Jeeps are allowed to enter the park at 6 a.m. in the morning and 2 p.m. in the afternoon. It’s also important to know that Yala shuts down every September for maintenance purposes.

Where to Stay Near Yala National Park

Here’s your chance to sleep in a traditional thatched hut– without compromising on comfort, of course! Perfect for solo travelers or couples, this abode offers direct access to Lake Hambegamuwa. Best of all, Guests are treated to a complimentary breakfast every morning.

Angammedilla National Park

Angammedilla Park
  • Size: 75.29 km²
  • Location: North Central Province
  • Cost of Entrance: $8 (adult), $4 (child)

Okay, we’ve established that there are tons of great things to do in Sri Lanka national parks, but did you know that camping is one of them?

And if you’re looking for one of the best spots to set up camp in the wilderness, I can absolutely recommend Angammedilla National Park, located near Dambulla.

This relatively new national park boasts one of the most picturesque landscapes in Sri Lanka, complete with lily-covered ponds, thick forests, and a large reservoir glistening under the sun. Known as the Parakrama Samudra, this reservoir is fringed by a stone weir that was built nine centuries ago by King Parakramabahu.

Just steps from the weir is a charming campsite that very few tourists know about. Because local families often camp there during the weekend, the rather small campsite tends to fill up quickly. To maximize your chances of finding a good spot to set up camp for the night, I would recommend that you head there on a weekday.

One of the best things about Angammedilla is that it merges with the northern side of Wasgamuwa  Park, giving you the chance to explore two national parks in one day. Cool, right?

Like most Sri Lankan parks, visitors can hire a vehicle with a guide to explore Angammedilla. Hikers will be glad to learn that this is also one of the rare national parks that you can explore on foot. With plenty of wildlife, this site is additionally known for its extensive variety of flora, including the rare Ceylon Ebony.

Where to Stay Near Angammedilla National Park

If you’re not really into camping, you can always consider the Sunbeam Villa, located just an hour’s drive from Angammedilla National Park. Nestled in an idyllic area, this cottage features two beds for three guests. There’s also a shared outdoor dining area for when you want to dine Al Fresco style.

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Gal Oya National Park

Gal Oya National Park
  • Size: 259 km²
  • Location: Eastern Province
  • Cost of Entrance: $6 (adult), $3 (child)

Fans of nautical adventures, this one is for you!

Looking like it’s been plucked right off the pages of a fairytale book, Gal Oya is said to be one of the most idyllic national parks in Sri Lanka – and it won’t take you long to understand why. Picture an enchanting landscape consisting of a lake island surrounded by ancient woodlands and majestic mountain peaks, and that’s basically Gal Oya in a nutshell!

Because of its unique landscape, this park lends itself quite well to both boat and jeep safaris. The park additionally shelters varied wildlife with endangered species, such as water buffalo and the endemic Toque Macaque.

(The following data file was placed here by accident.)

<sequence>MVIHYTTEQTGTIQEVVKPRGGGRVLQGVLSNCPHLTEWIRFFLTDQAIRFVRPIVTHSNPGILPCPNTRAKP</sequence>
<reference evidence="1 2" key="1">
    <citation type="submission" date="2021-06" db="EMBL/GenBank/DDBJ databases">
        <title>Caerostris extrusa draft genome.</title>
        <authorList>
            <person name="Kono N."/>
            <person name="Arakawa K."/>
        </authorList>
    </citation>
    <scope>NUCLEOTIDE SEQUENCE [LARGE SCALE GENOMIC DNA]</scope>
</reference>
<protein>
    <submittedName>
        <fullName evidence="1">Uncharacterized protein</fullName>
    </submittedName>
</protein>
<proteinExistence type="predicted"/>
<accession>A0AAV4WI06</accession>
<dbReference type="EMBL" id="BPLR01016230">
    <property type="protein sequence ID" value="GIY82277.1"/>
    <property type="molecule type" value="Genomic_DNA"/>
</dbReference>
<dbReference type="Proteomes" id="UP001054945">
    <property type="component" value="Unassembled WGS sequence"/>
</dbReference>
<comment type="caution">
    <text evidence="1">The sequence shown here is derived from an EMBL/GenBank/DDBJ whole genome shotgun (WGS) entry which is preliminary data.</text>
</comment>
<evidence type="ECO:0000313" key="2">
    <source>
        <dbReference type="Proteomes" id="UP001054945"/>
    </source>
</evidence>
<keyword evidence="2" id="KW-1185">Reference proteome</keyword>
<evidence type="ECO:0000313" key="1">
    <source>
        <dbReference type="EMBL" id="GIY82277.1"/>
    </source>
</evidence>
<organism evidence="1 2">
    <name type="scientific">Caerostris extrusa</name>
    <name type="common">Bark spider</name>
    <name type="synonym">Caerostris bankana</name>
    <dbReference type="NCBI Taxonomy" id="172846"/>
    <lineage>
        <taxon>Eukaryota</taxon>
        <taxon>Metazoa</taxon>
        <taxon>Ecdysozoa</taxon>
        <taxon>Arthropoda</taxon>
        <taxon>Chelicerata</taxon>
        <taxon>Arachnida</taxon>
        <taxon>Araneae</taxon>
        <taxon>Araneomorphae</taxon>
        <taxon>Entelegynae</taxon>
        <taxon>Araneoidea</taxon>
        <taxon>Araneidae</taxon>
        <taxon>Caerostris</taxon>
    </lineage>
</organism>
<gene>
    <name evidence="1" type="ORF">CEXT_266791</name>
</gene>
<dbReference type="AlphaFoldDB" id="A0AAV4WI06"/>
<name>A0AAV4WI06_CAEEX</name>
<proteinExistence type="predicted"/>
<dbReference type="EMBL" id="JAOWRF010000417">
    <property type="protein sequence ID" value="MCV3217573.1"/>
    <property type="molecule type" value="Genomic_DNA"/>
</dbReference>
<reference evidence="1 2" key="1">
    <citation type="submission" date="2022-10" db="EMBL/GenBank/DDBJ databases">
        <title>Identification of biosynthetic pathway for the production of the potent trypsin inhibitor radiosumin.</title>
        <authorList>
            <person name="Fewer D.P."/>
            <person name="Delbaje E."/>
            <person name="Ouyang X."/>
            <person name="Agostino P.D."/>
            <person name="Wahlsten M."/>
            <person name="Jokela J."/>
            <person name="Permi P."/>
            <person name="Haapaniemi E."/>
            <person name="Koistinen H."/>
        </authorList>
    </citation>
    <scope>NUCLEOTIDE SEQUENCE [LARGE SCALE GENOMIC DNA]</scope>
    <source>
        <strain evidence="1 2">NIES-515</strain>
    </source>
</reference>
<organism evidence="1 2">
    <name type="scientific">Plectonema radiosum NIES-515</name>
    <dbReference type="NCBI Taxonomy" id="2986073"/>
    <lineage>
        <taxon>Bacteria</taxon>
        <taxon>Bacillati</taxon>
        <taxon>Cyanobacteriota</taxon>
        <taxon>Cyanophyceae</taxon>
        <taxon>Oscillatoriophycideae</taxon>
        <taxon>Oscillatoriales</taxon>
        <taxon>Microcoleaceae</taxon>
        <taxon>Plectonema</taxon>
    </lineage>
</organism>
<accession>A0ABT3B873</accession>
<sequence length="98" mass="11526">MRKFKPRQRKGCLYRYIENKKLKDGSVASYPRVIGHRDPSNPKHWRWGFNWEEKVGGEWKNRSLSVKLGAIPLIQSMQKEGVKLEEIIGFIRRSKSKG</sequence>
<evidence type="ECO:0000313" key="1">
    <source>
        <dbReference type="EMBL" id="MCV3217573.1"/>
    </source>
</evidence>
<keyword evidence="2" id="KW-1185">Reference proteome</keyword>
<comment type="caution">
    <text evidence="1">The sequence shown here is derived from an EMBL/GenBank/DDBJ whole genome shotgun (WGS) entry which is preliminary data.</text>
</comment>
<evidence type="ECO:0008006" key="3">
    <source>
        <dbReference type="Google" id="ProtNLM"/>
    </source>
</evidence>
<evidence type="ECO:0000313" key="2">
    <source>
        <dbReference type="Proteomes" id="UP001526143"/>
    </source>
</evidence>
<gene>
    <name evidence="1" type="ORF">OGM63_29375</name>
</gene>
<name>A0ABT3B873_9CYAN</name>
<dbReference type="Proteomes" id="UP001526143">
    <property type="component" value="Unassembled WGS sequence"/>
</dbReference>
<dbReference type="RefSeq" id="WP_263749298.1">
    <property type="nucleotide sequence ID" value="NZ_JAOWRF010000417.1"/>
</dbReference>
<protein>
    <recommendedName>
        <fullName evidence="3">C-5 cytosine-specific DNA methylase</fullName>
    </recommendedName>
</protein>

This park also happens to be one of the rare places where you can meet members of the Vedda tribe and learn more about their fascinating culture. Often considered to be Sri Lanka’s longest inhabitants, the Veddas are also known as the ‘last cave dwellers in the country’.

The tribe often offers guided hikes, and if you’re lucky, you can even see them perform their evening blessing dance around a fire, complete with drums and singing.  

Oh, and did you know that Gal Oya is one of the best places in Sri Lanka for enjoying a relaxing boat safari?

Where to Stay Near Gal Oya National Park

If you’re not ready to say goodbye to Gal Oya just yet, this comfortable glamping experience may be exactly what you need! With tents suited to 2-4 people, this place has an outdoor pool and an on-site restaurant.

Maduru Oya National Park

Maduru Oya National Park
  • Size: 589 km²
  • Location: Eastern and Uva Province
  • Cost of Entrance: $10 (adult), $5 (child)

One of Sri Lanka’s oldest parks, Maduru Oya, is another site that houses a Vedda tribe village. Steeped in history, this park offers plenty of fauna and flora – but you’ll also find several ancient ruins that are quite significant to the country.

One of the park’s archeological highlights includes an ancient dam that was apparently built before the 6th century. You’ll also find local Brahmin scripts dating to the 3rd century, statues, temples, and the remnants of a shrine. Just outside the park is found the temple of Mahiyangana, which is of great significance to the Veddas, and even though it’s not found inside Maduru Oya, I would say that it’s well worth a visit.

Maduru Oya National Park is entirely found in the dry zone so brace yourself for the heat! As always, make sure to carry plenty of water and a hat. Because of its dry climate, you’ll see various types of woody flora, including the rare Vatica Obscura tree. Sprawling saltwater lagoons only add to the allure of the place.

Be sure to check out the small but super informative wildlife museum located at the park entrance to learn more about Maduru Oya’s conservation efforts and projects.

Where to Stay Near Maduru Oya National Park